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Brace Yourselves, Parents: It's Almost Time to 'Spring Forward'

Unless you live in Arizona or Hawaii (so jealous of you right now!), you’re probably gearing up for the spring event that every parent dreads: Daylight Saving Time, when we, as the cutesy slogan suggests, “spring forward” — setting our clocks ahead one hour, thereby throwing off everybody’s sleep schedule and making it pitch-dark in the mornings just when we’re trying to pep up. It’s hard enough just to be a human being during these times, but when you’re a human being trying to raise small humans whose sleep patterns have just been thrown into a tailspin, it’s a whole other ballgame.

In the past five years, says the National Conference of State Legislatures, 19 states have passed legislation that supports year-round Daylight Saving Time — meaning no more twice-yearly adjusting of the clocks. But since states’ adherence to Daylight Saving Time is a federal law, it’s gonna take a literal act of Congress to change it. For the past few years, Sen. Marco Rubio of Florida has introduced (and reintroduced) the Sunshine Protection Act, imploring Congress to “lock the clock” — and in March 2022, the Senate unanimously passed that act, sending it to the House for action. However, despite its broad support, the legislation was never brought up for a vote.

So here we are, parents, preparing once again for the upheaval of routine we can’t wait to gripe about next week. And since we’re here, we may as well talk about how to make the adjustment into Daylight Saving Time just a smidge easier.

According to the Better Sleep Council, half of all American parents say daylight savings affects their kids; more than 29 percent report it’s more difficult to get children to sleep after the time change. That’s because if you’re trying to put them to sleep at their normal bedtime, it feels one hour earlier to them because it is one hour earlier.

We know plenty of kids who end up in tears when they spend more than an hour trying to fall asleep. And why shouldn’t they? They’re frustrated, and they’re anxious about being tired the next day. And you know that feeling the morning after, when you practically need a forklift to get your kids out of their beds? Yeah, so do we.

How can it possibly be morning already? We all wonder. Because it is still so dark.

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So what do you do about Daylight Saving Time (other than complain) if you have kids? Here are our top five tips.

Avoid screens before bed.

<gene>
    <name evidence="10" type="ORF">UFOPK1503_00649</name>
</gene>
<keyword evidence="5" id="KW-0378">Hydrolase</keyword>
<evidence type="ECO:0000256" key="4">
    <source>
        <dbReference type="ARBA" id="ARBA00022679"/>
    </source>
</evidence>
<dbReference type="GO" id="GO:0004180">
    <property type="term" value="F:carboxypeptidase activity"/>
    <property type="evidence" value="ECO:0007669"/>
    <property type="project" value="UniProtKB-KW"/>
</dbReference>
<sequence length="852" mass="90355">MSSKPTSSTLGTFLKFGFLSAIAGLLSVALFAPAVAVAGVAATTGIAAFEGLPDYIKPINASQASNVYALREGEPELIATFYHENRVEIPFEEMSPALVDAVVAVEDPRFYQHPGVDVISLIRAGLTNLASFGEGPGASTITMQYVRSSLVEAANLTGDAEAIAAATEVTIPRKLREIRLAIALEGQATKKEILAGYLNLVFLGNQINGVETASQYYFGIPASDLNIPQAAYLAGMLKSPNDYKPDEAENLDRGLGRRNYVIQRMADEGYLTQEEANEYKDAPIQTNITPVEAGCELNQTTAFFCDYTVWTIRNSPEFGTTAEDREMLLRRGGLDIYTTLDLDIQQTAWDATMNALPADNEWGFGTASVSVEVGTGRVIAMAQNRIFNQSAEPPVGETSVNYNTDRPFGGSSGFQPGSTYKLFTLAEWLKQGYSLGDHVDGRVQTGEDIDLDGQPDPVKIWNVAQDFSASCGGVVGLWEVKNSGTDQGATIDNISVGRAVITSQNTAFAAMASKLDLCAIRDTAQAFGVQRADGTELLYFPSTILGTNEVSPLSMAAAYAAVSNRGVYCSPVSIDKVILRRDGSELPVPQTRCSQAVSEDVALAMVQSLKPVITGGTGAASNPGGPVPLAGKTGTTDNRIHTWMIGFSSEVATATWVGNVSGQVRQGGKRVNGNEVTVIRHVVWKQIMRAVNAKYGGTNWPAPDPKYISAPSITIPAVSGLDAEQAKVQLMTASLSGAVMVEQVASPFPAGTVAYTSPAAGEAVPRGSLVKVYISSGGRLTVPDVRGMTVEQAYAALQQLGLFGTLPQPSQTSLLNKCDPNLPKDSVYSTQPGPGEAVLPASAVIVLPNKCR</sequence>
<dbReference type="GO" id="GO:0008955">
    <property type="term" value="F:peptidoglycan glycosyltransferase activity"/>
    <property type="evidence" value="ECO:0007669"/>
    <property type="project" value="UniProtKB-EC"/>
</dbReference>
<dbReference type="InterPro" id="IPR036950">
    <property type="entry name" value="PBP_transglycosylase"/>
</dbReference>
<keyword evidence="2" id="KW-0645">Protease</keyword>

This is good kid-sleep advice anytime, but especially when you’re trying to shift their sleep around daylight savings. The blue light from that iPad or TV is going to alert their brains to stay awake — the last thing you need when trying to urge them to bed earlier.

Take it slow.

Don’t expect your kids to adjust overnight. It can even be helpful to switch them over in 15 minute increments over the course of a few days/nights or a week. Sleep consultant Sarah Mitchell tells that the time increments should depend on the child’s age; adjust a baby’s bedtime by 15 minutes at a time, a toddler (age 1+) by 20 minutes per day, and school-age kids by 30 minutes. That’s just two days to shift the whole extra hour! Easy.

Stick to that bedtime routine.

Whatever it is. Bath, books, bed, bourbon? (OK, no bourbon.) Those nightly rituals are the signals that remind children it’s time for bed even if they feel like doing cartwheels and headstands.

Try meditation or reading before bed.

This can work wonders for older kids. Try having them listen to a guided meditation on the app Headspace. For night owl kids, meditation can be really helpful to settle down and fall asleep on school nights. Here are some other great meditation app options for kids.

Avoid big meals.

That is, avoid them two or three hours before bed, since it can interfere with sleep. And, in case you need the reminder: Don’t give kids a lot of sugar before bed.

As bad as this adjustment is, lots of parents find that “springing forward” is generally easier than “falling back” because in the fall, your children will wake up one hour earlier. And ain’t nobody got time for that.

My son, for one, spent the first 1.5 years of his life sleeping straight from 7 p.m. to 5 a.m. — and the end of daylight savings meant 4 a.m. It made no difference whether I tried to keep him up later. But even he, early bird of my heart, adjusted over time.

So parents, take heart — and make coffee. You’re not alone. This, too, shall pass; your children will eventually adjust to DST. Try not to obsess over it (too much). New parents have a tendency to discuss daylight savings with the intensity of trying to figure out how to achieve world peace, and it’s just not worth that level of dedication.

We promise: Your kid will eventually get back on their schedule. You will all get some sleep. And eventually, you may even enjoy the extra light at the end of the day. Maybe we’ll all get lucky and Congress will decide to do away with this antiquated crap once and for all. But for now, all you really have to do is remember to change the clocks so you aren’t late for school. Godspeed.

A version of this story was originally published in March 2017.

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